Ragnarok lets Gods clash with Giants, symbols of injustice and climate change.
Ragnarok is a new Norwegian Netflix Original, a supernatural young adult drama that tackles climate change, social issues, injustice and abuse of power. However not in a preachy way, like some series or films tend to do. It puts the finger on the sore spot without judging humankind, but uses instead mythology to symbolize power, injustice and the battle for justice and nature. The story intertwines the personal story of a young man with important contemporary issues that concern us all.
This season consists of 6 episodes with a duration of 39-48 minutes. It’s therefore an ideal show for binge-watching. The appealing style and storytelling adds to this binge-watch material. It’s strongly recommended to watch this series with the original Norwegian audio and subtitles in your own language, if possible, for an ultimate watch.
Magne moves with his mother Turid and brother Laurits back to his former hometown Edda. On arrival something strange starts happening to Magne, he’s stronger, controls the weather, but he discovers that there’s also something strange going on in Edda, especially with the climate which is messed-up. He’s set on a mission to expose those responsible and to resolve the death of his new friend Isolde. This sets in motion the ancient battle between Gods and Giants, order and chaos, called Ragnarok, starting the end of the world.
Why you should watch it
Many modern series are bound to get in on current social issues, climate change, gender issues, feminism, racism, abuse of power, injustice, but not all of them get the tone right. Mostly it’s done in a preachy way or harsh way that points the finger to all of us,destroying humankind, the earth, making us all feel small and evil. Nobody likes to be confronted with what he/she is doing wrong, especially when we don’t always have the means or power to change anything. It gets the message across in a wrong way, antagonizing people, and in doing so, turning them away from doing good.
But Ragnarok approaches climate change in a different way. It uses the Norse mythology of Ragnarok, the battle between the Gods and Giants, who symbolize the fighters for justice, nature, and equality against those giant multinationals who are in control of power and refuse to take responsibility. Although the message may be not very subtle, it’s not done in a condescending manner.
Those metaphors work very well, mainly because the story about the young people of Edda is not forgotten. The story is key and gets the main attention. The focus is on Magne, his lonely battle for justice, those who believe he is crazy, those who support him, those who oppose him and others who start to doubt their ways.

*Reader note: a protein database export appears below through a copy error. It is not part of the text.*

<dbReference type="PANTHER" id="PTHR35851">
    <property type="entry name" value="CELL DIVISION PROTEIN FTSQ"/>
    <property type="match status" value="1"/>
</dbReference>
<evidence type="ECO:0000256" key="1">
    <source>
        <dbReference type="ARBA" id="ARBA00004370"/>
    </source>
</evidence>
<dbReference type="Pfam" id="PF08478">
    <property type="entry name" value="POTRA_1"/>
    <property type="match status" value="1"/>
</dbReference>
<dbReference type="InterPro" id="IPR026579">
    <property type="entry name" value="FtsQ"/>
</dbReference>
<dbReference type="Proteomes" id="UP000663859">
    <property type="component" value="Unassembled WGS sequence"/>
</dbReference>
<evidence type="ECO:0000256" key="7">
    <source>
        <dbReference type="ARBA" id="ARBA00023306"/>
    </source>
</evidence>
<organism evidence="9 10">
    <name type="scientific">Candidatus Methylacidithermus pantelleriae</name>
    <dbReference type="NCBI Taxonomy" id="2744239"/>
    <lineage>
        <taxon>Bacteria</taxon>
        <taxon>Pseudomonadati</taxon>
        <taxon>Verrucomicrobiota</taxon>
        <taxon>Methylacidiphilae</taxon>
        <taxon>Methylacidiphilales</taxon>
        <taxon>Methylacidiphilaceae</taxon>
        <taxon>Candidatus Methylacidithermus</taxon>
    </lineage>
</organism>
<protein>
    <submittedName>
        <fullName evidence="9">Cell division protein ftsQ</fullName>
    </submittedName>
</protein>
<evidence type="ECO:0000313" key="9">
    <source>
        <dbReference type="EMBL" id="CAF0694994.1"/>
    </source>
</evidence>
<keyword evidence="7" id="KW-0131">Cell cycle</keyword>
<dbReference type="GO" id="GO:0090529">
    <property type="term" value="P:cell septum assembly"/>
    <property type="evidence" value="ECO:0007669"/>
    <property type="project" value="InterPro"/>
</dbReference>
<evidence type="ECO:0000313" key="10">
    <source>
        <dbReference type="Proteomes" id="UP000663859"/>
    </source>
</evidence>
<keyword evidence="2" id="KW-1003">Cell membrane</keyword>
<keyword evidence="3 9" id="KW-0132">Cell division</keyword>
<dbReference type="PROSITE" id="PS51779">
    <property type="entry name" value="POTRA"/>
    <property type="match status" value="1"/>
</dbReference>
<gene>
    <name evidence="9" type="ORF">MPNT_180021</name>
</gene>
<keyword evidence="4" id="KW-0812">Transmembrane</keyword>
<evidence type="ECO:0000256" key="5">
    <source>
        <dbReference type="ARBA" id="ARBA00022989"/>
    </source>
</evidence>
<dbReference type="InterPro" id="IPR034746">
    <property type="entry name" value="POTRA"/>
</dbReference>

Ragnarok is therefore a young adult drama with an important message which uses the supernatural to fortify the story and make it more interesting, always lingering in the background. But there is room for a light tone as well, with some small comical moments, which bring in some welcome humor.
This series really connects with the new generation who’s aware of what’s going on and that change is needed. This is subtly set into the series as well, as Turid mainly stuffs herself with meat, junkfood and candy, not giving a damn, only caring about her kids in the here and now.
The series has a great setting, for Norway is beautiful, and the cinematography is nicely done and the music fits the scenes very well. It has a pleasant pace, some mystery, likable characters who are interesting, an intriguing setup and a fierce clash in the final episode.
My favorite part
As the story progresses and Magne asks more and more questions about the people in power, he’s suppressed by people who should protect him, believe him or support him. Parents, family, school and friends turn against him, afraid to speak up, or because they think it’s fine the way things are going.
It’s not only an example of how people who are concerned with the big issues in life are treated, but it is relatable for many people in a more personal way, when you are different than others. Step in line, act normal, don’t asks difficult questions, or otherwise you get set aside, out of your peer group or society or you’re being treated with medication to keep you in line, to be normal.
It’s not only hard on Magne, but also hard to watch. It’s sad and upsetting. I think it’s a powerful message within a good story that speaks to the new generation. Especially when he gets support from friends and supposed enemies. It’s powerful and gives the story an epic feel.
Drama factor: ★★★☆☆
Entertainment factor: ★★★★☆
Cast and crew
Ragnarok is created by Adam Price. It stars David Stakston (Magne), Jonas Strand Gravli (Laurits), Herman Tømmeraas (Fjor), Theresa Frostad Eggesbø (Saxa), Emma Bones (Gry), Henriette Steenstrup (Turid), Gísli Örn Garðarsson (Vidar), Synnøve Macody Lund (San), Odd-Magnus Williamson (Erik) and Ylva Njørkaas Thedin (Isolde).
Music: Halfdan E. Cinematography: Philippe Kress. Production company: SAM Productions. Original network: Netflix.